• Take a look at the Linux Terminal Server Project (http://ltsp.sourceforge.net/ [sourceforge.net]). I've created bootable CDs that go over the Ethernet to boot Linux. Shouldn't be too hard to adapt this so each node that gets booted becomes part of the cluster.
  • Using the existing machines (assuming they're running Linux or another sufficiently useful operating system) is probably the best use of resources. If you're going to be putting big burdens on the network, it's probably worth putting a bridge between you and the rest of the school, just so you're not all on the same collision domain. Ethernet-based Beowulf clusters are much happier with switching hubs in any event, especially as the number of nodes increases. You could get a couple of 16-port switches for less than a single node would cost, and the system would perform much better without burdening the rest of the network.

    If you wanted to build an actual dedicated cluster, I've been looking at hardware lately, and one could build a 4-node cluster for around $2150. Feel free to cut lots of corners on HD (you don't need much space), video card (cheapest you can find, try at ham swaps), don't bother with monitors, don't even bother with CD-ROM (you can install over the network from a boot floppy). You certainly don't need sound cards. You can skip mice completely, and you only need keyboards for booting (depending on your BIOS). A KVM switch (and one monitor) may make it easier to bring all of them up and troubleshoot. The single monitor may make it easy for the students to see the action, but you may just prefer to do remote display. If you're going to spend more than that, look into low-end SMP hardware. They're less than twice the price of single-CPU nodes ($3200 for a 4-node dual-CPU cluster), and you can more than double your performance (depending on the application), since the network is typically the biggest bottleneck. Then again, this may go against the lesson of "not needing special hardware".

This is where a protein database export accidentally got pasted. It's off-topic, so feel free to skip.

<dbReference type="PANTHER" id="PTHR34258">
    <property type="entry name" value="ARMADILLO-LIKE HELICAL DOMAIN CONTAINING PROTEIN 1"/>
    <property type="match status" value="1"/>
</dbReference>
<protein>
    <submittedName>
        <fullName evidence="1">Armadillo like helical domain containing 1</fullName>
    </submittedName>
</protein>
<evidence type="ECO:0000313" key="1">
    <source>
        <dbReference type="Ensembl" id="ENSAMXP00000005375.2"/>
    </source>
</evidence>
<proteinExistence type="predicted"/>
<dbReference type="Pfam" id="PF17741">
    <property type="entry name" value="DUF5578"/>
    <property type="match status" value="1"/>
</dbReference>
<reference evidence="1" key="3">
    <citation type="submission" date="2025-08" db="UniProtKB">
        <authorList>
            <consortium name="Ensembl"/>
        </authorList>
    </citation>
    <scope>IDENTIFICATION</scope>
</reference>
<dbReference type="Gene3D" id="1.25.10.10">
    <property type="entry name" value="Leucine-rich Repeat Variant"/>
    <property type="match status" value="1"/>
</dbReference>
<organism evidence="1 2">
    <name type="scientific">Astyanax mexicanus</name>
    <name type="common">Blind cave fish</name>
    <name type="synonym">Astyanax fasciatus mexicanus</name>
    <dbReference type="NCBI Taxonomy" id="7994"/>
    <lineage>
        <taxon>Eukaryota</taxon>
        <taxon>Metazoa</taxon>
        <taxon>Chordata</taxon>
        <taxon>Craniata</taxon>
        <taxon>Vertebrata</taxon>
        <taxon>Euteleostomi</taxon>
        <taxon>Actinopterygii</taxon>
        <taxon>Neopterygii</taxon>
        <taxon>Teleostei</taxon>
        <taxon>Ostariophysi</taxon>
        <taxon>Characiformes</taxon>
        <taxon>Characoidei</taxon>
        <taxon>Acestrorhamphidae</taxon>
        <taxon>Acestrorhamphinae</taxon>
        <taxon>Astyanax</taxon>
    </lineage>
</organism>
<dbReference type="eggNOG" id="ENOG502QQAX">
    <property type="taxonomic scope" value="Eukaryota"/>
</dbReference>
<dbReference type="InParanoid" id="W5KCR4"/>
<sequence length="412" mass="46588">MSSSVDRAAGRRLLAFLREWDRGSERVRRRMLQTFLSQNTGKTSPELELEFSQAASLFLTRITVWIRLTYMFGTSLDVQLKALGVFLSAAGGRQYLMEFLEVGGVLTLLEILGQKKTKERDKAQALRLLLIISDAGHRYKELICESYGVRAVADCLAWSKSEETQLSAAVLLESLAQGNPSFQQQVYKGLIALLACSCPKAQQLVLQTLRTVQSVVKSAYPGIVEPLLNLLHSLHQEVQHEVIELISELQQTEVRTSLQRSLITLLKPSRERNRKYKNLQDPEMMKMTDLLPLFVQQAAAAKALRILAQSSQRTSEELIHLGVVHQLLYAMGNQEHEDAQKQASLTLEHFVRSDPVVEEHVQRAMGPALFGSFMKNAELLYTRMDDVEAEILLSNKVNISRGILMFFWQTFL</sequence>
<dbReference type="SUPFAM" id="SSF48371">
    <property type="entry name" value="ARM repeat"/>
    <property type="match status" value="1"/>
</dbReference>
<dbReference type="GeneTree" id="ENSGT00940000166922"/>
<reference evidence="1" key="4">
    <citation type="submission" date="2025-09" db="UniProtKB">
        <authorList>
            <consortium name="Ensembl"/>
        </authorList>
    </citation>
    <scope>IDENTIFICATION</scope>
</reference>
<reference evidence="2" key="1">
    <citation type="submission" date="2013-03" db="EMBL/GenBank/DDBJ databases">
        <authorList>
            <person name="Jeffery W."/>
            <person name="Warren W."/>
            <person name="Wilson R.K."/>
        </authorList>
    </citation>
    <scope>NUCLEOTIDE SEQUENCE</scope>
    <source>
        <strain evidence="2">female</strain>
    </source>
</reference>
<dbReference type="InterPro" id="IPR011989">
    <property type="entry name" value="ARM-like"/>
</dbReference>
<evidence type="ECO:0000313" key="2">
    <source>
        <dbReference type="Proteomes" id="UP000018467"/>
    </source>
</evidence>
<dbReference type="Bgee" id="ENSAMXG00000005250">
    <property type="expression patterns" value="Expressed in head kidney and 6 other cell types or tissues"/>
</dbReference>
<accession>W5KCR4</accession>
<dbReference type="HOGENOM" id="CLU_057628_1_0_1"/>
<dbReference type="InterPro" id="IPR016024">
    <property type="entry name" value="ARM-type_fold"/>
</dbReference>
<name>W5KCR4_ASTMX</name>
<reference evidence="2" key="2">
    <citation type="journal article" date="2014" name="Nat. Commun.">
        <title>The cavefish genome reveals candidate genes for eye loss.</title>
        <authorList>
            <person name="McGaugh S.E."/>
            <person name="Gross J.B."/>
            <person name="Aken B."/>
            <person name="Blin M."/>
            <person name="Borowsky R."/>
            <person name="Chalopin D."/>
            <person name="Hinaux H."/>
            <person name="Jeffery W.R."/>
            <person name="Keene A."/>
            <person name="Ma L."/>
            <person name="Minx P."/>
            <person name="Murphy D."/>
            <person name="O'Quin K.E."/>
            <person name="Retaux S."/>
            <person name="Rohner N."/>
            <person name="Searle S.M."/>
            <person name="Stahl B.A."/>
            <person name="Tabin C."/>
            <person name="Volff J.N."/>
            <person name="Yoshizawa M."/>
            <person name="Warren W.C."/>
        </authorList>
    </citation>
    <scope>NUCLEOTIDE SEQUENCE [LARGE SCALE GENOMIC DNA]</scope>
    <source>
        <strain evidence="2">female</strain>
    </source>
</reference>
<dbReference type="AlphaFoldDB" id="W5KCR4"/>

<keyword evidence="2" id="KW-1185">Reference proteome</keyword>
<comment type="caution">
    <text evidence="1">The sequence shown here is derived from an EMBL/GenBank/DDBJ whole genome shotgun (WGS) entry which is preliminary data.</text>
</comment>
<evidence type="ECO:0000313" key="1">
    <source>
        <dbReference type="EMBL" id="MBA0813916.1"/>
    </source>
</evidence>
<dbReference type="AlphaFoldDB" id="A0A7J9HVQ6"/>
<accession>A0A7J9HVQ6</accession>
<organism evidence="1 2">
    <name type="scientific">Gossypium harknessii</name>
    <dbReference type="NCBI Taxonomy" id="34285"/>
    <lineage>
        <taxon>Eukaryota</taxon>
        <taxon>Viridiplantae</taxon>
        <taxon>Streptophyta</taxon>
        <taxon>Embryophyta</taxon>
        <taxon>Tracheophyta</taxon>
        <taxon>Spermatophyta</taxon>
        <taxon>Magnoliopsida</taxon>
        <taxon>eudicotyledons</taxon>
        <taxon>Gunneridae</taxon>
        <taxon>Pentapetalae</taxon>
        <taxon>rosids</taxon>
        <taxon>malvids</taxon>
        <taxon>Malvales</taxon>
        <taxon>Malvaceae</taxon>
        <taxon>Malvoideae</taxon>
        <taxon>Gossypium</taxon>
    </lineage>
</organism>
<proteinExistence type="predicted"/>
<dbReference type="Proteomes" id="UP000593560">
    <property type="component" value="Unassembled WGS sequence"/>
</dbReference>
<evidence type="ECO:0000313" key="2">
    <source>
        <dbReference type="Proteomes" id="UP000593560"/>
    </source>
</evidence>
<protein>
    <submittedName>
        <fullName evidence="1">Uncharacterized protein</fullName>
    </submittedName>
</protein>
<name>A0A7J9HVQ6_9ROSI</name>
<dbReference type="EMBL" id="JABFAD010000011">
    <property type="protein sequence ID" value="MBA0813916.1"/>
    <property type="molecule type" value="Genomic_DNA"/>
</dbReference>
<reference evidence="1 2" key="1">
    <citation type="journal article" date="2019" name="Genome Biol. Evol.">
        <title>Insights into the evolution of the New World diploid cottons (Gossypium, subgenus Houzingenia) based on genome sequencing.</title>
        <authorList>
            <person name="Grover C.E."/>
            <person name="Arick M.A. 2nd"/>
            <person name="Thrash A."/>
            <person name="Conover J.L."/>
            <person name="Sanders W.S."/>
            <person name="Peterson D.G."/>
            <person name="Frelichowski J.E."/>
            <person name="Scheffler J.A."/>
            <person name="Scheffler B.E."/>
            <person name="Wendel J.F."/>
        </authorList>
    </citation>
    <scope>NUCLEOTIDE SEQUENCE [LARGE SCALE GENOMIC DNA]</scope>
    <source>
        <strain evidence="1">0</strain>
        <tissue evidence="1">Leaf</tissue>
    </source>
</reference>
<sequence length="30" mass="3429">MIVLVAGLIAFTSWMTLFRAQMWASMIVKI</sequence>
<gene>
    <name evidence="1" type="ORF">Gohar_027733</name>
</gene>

Especially for Jr. High students, it's probably necessary to run something more interesting than heat transfer and fluid dynamics simulations. I'd recommend checking out PVMPOV [www.luga.de]. Then again, I may be biased. ;-)

    If the point is to demonstrate the usefulness of clusters to students, you'd be cutting yourself off at the knees by using VMWare, since I don't think your performance would improve by adding more virtual machines (unless you have them each set up to use a small fraction of the resources of the host machine). It may be useful as a development environment, but only so long as you're checking correctness. For profiling and general study of performance characteristics, you need the real thing.

  • http://beowulf.alignment.net/ [alignment.net]

    Me and a few friends built a Beowulf out of 10 486/66 and P100 machines the school had laying around. There were more than that, but they all had some broken part...we managed to build these 13 machines out of the pieces, though.

    We tested the speed with PVMPov. The scene took 12:20 to render on my K6-2/400. The cluster took just over 7 minutes.

    Full details are on the page, reply here or email me if you want more info =)

    --

  • imagine a beo.....Ohh. Err. nevermind.

    --
    Spelling by m-w.com [m-w.com].

  • Damn, you beat me to it:)